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‘This book’, writes Jeffrey A. Auerbach in his Introduction to Imperial Boredom, ‘is very much about how people felt’ [his italics]. As such, it takes its place in a growing body of scholarship that explores through individual lives the mind-set that under-pinned the empire project, both individually and on a collective level.
This is an extremely ambitious, thought-provoking, challenging and inspiring book.
Since London’s Great Exhibition of 1851, world’s fairs and international expositions have been an important global cultural phenomenon that has defined progress and modernity for hundreds of millions of visitors.
Leisure, Travel and Mass Culture – The History of Tourism is an online archive of tourism resources, curated by Adam Matthew Digital. The site is beautifully presented and easy to access for users. Like all good tourism attractions, it is welcoming to visitors, who will be curious to explore its enticing content.
Exile has long been central to our understanding of certain Early Modern topics. The flight of English Protestants, and then Catholics, to the Continent in the 16th century, or the exodus of Huguenots (many to England and Ireland) after the Revocation of the Edict of Nantes in the 17th, are perhaps the best known examples to UK audiences.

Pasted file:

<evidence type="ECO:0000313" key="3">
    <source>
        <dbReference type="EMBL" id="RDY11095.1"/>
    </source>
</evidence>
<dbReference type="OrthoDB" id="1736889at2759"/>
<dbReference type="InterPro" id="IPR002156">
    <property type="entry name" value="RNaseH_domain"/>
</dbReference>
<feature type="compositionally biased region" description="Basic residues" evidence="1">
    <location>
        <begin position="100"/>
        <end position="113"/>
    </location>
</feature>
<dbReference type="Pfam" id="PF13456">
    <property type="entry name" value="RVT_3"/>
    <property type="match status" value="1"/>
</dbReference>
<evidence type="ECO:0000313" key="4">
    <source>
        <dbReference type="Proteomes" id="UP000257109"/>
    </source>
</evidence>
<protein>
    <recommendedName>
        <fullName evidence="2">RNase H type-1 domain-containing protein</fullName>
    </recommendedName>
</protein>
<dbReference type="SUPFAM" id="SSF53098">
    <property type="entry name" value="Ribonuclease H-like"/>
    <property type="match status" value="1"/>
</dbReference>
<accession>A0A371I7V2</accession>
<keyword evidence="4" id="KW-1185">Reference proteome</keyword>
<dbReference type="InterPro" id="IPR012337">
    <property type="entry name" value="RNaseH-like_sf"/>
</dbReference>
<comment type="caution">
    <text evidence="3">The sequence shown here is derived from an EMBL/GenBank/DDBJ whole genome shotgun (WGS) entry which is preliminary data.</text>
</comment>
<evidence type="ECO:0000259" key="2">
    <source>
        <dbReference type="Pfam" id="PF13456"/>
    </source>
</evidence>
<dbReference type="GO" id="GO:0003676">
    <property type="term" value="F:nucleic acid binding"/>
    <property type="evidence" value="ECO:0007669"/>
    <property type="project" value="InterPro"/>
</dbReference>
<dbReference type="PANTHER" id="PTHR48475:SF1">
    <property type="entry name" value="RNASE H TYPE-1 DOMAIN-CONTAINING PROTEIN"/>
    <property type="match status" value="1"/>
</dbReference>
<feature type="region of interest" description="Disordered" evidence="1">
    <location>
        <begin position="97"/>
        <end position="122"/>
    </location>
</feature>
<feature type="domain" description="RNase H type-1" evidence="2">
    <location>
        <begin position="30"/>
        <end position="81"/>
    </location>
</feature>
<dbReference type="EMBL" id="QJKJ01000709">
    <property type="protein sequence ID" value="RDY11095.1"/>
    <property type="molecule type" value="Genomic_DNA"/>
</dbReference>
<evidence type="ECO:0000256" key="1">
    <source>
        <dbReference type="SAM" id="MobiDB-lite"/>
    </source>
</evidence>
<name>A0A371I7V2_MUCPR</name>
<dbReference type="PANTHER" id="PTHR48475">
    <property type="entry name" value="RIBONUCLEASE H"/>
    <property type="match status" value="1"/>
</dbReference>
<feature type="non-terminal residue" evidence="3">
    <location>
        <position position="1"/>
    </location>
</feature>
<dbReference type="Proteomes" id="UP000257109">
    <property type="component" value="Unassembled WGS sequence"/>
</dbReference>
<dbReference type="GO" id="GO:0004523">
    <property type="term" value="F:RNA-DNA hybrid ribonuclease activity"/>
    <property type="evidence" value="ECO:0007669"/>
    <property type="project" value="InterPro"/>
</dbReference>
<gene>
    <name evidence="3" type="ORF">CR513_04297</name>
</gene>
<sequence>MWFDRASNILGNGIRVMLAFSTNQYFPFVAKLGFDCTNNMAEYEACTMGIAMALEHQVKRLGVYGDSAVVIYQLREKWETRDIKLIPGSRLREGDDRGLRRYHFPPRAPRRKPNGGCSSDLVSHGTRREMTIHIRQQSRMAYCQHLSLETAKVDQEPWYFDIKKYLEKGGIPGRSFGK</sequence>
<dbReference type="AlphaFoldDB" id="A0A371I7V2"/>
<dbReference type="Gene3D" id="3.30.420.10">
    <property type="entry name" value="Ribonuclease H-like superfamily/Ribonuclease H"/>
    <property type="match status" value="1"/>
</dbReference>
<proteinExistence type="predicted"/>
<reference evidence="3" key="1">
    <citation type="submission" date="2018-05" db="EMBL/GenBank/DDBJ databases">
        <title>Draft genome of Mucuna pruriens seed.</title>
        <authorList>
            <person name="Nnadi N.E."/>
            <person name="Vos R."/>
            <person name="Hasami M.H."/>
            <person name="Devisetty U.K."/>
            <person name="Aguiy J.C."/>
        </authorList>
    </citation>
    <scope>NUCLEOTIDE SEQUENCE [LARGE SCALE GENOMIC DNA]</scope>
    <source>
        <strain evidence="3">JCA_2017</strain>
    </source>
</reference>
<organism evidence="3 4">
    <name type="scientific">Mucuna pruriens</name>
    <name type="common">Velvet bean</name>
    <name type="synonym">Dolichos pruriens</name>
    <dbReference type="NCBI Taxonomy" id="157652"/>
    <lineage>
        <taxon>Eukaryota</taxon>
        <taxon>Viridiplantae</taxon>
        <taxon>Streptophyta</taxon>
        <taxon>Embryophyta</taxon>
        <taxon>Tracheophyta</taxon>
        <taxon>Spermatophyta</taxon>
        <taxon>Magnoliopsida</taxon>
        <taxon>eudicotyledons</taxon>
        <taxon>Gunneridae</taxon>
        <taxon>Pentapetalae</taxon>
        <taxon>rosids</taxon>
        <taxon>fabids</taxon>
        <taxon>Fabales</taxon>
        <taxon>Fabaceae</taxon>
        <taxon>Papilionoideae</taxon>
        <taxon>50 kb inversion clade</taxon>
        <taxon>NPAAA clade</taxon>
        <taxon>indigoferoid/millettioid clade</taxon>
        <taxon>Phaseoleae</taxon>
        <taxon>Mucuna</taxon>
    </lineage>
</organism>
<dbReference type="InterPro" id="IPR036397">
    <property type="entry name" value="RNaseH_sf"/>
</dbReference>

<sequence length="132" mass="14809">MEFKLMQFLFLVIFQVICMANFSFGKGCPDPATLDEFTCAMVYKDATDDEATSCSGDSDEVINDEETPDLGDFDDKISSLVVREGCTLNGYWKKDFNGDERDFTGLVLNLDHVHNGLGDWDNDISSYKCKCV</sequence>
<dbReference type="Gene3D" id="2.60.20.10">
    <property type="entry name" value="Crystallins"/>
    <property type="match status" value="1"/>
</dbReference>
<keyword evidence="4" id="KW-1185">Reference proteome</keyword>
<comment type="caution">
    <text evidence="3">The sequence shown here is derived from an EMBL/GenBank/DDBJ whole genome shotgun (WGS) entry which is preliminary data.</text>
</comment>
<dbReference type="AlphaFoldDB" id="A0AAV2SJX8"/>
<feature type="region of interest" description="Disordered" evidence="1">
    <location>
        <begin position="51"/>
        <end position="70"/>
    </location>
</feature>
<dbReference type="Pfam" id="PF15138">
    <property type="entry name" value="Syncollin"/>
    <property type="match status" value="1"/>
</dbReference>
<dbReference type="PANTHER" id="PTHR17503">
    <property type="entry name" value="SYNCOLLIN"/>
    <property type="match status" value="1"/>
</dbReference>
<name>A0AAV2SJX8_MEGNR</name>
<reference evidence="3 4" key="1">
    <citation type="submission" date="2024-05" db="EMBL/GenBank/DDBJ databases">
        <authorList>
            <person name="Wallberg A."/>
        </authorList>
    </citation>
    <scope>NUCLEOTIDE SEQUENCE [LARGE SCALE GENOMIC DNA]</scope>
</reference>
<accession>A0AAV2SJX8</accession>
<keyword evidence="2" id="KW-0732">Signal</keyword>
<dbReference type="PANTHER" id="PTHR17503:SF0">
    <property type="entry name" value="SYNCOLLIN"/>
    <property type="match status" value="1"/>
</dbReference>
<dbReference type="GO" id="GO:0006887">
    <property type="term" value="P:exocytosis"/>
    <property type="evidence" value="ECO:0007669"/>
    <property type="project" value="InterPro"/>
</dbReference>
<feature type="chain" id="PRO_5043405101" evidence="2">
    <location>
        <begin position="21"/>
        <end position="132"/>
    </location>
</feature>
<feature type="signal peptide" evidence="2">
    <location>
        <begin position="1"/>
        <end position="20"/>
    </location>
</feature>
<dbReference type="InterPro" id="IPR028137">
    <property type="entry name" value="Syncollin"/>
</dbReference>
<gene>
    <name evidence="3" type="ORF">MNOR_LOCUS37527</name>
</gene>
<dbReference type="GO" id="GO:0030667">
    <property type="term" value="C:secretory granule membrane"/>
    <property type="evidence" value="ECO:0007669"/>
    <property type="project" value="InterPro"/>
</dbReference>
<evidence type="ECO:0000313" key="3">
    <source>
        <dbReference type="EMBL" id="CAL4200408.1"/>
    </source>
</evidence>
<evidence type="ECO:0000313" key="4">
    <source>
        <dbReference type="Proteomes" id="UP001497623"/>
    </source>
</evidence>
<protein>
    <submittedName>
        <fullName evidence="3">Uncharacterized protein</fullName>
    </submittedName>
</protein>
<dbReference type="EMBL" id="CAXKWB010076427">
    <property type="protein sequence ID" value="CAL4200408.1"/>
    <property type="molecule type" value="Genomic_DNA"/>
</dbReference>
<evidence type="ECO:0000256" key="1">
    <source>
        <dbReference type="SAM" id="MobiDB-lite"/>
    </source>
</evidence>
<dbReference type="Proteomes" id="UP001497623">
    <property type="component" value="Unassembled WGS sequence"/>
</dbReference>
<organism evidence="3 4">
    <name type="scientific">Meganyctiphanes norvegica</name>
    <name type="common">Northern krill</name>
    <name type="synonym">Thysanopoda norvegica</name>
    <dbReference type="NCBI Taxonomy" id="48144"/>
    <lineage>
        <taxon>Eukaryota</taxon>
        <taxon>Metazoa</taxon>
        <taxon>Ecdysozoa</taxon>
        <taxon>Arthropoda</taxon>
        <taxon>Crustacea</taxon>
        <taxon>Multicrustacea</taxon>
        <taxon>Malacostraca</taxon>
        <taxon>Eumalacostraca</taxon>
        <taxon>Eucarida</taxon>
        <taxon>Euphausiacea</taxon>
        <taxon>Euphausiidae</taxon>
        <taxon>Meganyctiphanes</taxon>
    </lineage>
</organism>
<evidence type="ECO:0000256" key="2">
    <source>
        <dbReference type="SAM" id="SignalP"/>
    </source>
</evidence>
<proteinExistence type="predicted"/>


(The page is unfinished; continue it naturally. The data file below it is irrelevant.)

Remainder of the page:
Within the burgeoning field of the history of childhood this collection attempts to offer something unique. It seeks to contribute to our understanding of the lived experience of children across the British world from the mid-18th to the mid-20th century and considers the construction of childhood within a global network of empire.
In the latest of our occasional Reviews in History podcast series, Daniel Snowman talks to Peter Burke about his background, career, influences and forthcoming book.
Peter Burke is Professor Emeritus of Cultural History at the University of Cambridge.
Daniel Snowman is a writer, lecturer and broadcaster on social and cultural history.
Book compilations can be a difficult genre. Comprised of varied essays and authorial voices, it takes a clear and well-defined theme, and a sure editorial hand to maintain focus and quality.
Philip Mendes has provided us with a truly comprehensive study of the historical relationship between Jews and leftist politics.